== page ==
CSR Reporting and the University
There is currently no mandatory Corporate Social Responsibility (CSR) reporting standards for institutions of higher learning (universities) in the U.S. There is also no established governing or regulatory body designated with the responsibility of developing CSR reporting standards for universities. In recent years some universities have prepared and released self-reported CSR reports. However these reports may not be complete, much of the information included in the reports could be outdated, and all of it is subject to bias. Without commonly accepted CSR reporting standards, common reporting format, or metrics, it is difficult to compare the CSR efforts of various universities. Comparing the sustainability reports of two universities might be described as similar to comparing apples to oranges.
In a time where social and environmental factors are becoming as important as financial factors, shareholders have a right to expect accountability and need reliable information for comparability. They want to know if universities are being responsible with financial and environmental resources. To stakeholders a more reliable basis for comparability, it is my hypothesis that a common set of CSR reporting standards should be developed by a governing body or regulatory agency. This hypothesis stems from the financial accounting reporting standards required for U.S. corporations and universities that provide a basis for comparability for users of general-use financial statements. This study examines how generally accepted standards for financial reporting have developed and been implemented in the corporate world in the U.S. and if/how that development and implementation might serve as a template for university CSR reporting standards.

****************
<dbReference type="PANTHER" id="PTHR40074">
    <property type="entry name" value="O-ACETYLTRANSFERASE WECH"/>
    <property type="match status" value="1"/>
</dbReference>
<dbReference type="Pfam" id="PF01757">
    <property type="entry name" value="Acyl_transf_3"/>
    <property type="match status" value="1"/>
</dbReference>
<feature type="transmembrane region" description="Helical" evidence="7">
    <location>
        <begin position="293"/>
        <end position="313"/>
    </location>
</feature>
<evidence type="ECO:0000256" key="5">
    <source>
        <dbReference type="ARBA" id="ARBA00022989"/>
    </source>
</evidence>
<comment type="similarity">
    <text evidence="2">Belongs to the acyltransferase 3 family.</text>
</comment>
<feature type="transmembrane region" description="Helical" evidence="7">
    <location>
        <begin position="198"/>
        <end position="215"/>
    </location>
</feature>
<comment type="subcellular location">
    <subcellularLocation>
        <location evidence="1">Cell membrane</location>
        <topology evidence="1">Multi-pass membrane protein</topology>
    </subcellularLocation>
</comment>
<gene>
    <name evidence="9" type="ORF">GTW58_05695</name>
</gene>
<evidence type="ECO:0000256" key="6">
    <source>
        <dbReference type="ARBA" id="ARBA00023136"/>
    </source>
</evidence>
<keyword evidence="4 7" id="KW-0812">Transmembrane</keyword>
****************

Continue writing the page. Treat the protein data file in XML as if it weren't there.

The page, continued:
The study also identifies relatively recent efforts to develop CSR reporting standards for corporations in Europe. Many European corporations now release CSR reports prepared in accordance with The Global Reporting Initiative’s (GRI) reporting guidelines designated as “G4”. The GRI established certain principles for establishing a baseline for report content and report quality. In order to meet the G4 principles for content, a report should include at least four sections: stakeholder inclusiveness; CSR context; Materiality; and Completeness.
To support my hypothesis, I conducted a pilot study based on self-reported CSR reports by U.S. universities housed in a database maintained by AASHE. AASHE assigns each report a score based on overall quality. One of the factors receiving a score was “Completeness”. I chose the completeness principle for two reasons. It is one of the easiest to test because it does not require an evaluation of the report quality and because an incomplete report obviously lacks comparability. The sample included a mixture of private and public universities and universities of different enrollment sizes. An analysis of the pilot study is presented and the limitations associated with the study are identified. Hopefully this study will encourage professionals, and academics alike, to push for the creation of a governing body to implement and enforce a standardized policy for reporting on issues of social responsibility.